The power of positive thinking

We caught up with hypnotherapist Paul McKenna to learn all about the power of positive thinking...


the power of positive thinking

Can you force the hand of your thoughts and train your brain to think differently? Gemma Calvert meets the world-renowned hypnotherapist Paul McKenna, to discover the true power of positive thinking…

It’s no surprise that Paul McKenna, the hypnotherapist and motivational guru, describes himself as an optimistic person, but even he has not emerged unscathed from the world-changing events of the past two years.

Hypnotherapist and author Paul McKenna

‘About 18 months ago, I said to my wife, “I feel a bit down” and she replied, “Been watching the news all day?” and I went “Ah…”,’ says McKenna, nodding his head slowly to illustrate the lightbulb moment that transformed the way he digests news and highlighted the power of positive thinking.

‘If you open a newspaper or turn on the TV, the narrative is that you’re under attack – from the virus, the economy, terrorists, some extremist political party – and, in recent years, the temperature has cranked right up. I now limit the amount of news that I watch. I just take in the headlines and try not to get drawn in.’

Over the past few years, we’ve been overwhelmed with negative news stories. It’s no wonder, therefore, that people are struggling to build or maintain a positive mindset.

Why positive thinking is more important than ever

I’m sitting in McKenna’s airy second-floor sitting room in Kensington, west London, opposite the man whose legendary powers have transformed everyone from mega stars to PTSD-stricken war veterans, not to mention the millions of Joe Publics who have devoured his library of self-help books, which over 23 years have revealed how to achieve – to name a few – happiness, weight loss, wealth, calm, confidence and better sleep.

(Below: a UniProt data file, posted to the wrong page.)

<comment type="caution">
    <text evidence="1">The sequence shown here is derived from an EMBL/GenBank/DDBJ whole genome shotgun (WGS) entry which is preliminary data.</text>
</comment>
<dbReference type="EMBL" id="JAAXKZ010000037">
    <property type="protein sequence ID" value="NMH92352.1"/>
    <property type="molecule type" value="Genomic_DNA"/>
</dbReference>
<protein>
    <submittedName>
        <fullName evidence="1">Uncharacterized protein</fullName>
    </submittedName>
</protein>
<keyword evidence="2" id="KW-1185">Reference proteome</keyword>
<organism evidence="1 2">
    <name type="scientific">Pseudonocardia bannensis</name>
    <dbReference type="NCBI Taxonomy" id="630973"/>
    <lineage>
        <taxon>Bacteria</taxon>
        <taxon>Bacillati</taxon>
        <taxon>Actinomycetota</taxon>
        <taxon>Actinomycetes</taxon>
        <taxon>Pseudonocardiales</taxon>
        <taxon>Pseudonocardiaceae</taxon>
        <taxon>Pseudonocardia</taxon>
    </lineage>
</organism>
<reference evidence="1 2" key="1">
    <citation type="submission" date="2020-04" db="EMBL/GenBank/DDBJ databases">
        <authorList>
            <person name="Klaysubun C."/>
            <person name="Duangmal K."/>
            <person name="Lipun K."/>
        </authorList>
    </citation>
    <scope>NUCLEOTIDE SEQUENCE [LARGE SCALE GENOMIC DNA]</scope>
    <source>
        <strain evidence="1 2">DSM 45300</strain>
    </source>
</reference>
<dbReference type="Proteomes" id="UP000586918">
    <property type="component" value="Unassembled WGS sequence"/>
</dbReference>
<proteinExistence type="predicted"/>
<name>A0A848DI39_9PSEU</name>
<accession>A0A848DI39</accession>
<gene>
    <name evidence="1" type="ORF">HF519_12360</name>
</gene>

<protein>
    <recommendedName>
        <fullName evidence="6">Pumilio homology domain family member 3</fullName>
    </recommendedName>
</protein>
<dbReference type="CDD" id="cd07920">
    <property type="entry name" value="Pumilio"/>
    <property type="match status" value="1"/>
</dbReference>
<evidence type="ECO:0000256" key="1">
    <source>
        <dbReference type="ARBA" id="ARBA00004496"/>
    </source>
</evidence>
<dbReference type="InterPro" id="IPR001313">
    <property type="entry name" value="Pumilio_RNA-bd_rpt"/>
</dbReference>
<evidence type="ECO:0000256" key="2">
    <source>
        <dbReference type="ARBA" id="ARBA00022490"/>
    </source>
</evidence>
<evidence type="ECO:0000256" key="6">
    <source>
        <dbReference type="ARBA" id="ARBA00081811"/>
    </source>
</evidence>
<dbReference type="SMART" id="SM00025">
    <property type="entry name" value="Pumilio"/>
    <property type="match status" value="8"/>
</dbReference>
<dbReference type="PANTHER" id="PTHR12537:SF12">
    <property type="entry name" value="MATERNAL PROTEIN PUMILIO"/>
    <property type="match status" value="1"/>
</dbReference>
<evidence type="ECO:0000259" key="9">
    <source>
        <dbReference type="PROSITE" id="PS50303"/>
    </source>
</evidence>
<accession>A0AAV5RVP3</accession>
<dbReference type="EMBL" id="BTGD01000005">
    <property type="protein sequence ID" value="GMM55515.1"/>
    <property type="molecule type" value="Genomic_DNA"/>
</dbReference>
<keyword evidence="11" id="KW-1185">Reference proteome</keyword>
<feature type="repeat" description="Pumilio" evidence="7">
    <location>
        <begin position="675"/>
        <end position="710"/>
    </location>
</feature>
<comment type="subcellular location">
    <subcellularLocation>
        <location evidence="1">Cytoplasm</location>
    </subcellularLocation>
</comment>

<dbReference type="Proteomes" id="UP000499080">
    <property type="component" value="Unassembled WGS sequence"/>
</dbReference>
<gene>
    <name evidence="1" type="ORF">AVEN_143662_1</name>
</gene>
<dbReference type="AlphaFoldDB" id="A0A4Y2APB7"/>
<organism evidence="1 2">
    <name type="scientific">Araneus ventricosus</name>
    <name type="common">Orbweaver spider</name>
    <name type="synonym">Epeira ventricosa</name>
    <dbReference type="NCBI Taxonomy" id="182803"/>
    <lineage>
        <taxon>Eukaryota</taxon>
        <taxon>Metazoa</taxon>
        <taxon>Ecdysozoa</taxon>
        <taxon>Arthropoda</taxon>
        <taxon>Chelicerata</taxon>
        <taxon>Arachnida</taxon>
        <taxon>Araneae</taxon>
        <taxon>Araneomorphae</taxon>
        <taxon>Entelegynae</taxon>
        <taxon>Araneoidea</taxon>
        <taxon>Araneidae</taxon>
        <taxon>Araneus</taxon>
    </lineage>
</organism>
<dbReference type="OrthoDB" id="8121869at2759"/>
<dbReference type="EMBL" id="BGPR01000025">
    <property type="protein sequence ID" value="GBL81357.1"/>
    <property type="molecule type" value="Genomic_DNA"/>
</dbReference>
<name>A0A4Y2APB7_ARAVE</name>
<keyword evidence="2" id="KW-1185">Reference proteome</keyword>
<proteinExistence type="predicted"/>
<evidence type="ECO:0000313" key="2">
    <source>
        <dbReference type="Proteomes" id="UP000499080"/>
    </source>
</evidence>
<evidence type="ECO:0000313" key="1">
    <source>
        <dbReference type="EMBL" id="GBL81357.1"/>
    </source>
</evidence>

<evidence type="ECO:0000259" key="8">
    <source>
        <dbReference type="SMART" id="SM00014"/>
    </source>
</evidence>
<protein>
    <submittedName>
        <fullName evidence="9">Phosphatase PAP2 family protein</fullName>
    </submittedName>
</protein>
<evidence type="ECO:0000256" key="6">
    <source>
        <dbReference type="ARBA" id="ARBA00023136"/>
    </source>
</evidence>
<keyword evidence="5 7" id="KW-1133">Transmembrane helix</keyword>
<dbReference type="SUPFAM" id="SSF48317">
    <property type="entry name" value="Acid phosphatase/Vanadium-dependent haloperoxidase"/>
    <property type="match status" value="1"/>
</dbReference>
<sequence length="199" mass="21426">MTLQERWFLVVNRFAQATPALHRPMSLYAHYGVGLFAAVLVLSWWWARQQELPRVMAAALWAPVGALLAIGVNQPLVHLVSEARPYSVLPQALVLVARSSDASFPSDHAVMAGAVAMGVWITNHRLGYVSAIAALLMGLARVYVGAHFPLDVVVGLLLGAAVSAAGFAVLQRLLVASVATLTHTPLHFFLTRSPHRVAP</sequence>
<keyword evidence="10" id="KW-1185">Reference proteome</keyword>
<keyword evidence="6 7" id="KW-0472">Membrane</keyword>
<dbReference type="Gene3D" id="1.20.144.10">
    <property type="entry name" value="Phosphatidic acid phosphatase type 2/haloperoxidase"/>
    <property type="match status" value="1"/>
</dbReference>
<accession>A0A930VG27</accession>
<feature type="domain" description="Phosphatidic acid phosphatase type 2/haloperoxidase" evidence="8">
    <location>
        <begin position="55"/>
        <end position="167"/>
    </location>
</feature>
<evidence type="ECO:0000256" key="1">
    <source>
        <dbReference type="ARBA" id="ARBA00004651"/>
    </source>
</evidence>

Now the focus is positivity. But far from traditional way we perceive the power of positive thinking where, regardless of the circumstances, people simply hope for the best and tell themselves that everything will be OK, McKenna’s latest book – his twelfth – is centred on research that reveals some people are more happy and resilient than others.

Studies also suggest that those with a resourceful state of mind and body can better deal with challenges and, therefore, have a better quality of life. But brilliantly, thanks to McKenna, the door is now open for us all to rid ourselves of overwhelm through the power of positive thinking.

Learning to control fear

Through a smorgasbord of guided psychological techniques, which he has also recorded on audio download, McKenna says we can all learn how to control fear and build focus, mental strength and motivation in order to survive and thrive. For many, in the midst of a life-controlling pandemic, it’s finally an opportunity to claim back command of our own existence.

‘In these challenging times, these skillsets have never been more necessary,’ explains McKenna. ‘There’s now a biological vaccine [to protect us against the pandemic], which can improve the quality of our lives. I’m trying my best to provide the psychological vaccine.‘

Far too many people are victims of their brains running them, and stop themselves from having enjoyment in life because they’re continually preparing for emergencies that never happen – but you can force the hand of your thinking, stop yourself from thinking certain thoughts and train your brain to think differently.’

Building a more positive mindset

Written in hypnotic language, the book guides readers on a journey of self-discovery and self-care, by building a mindset and physical state where optimism, resilience, confidence and motivation work in unison.

With practice, McKenna says readers can train their minds using the power of positive thinking, to search for solutions and learn to see what they have, as opposed to focusing on what they don’t have.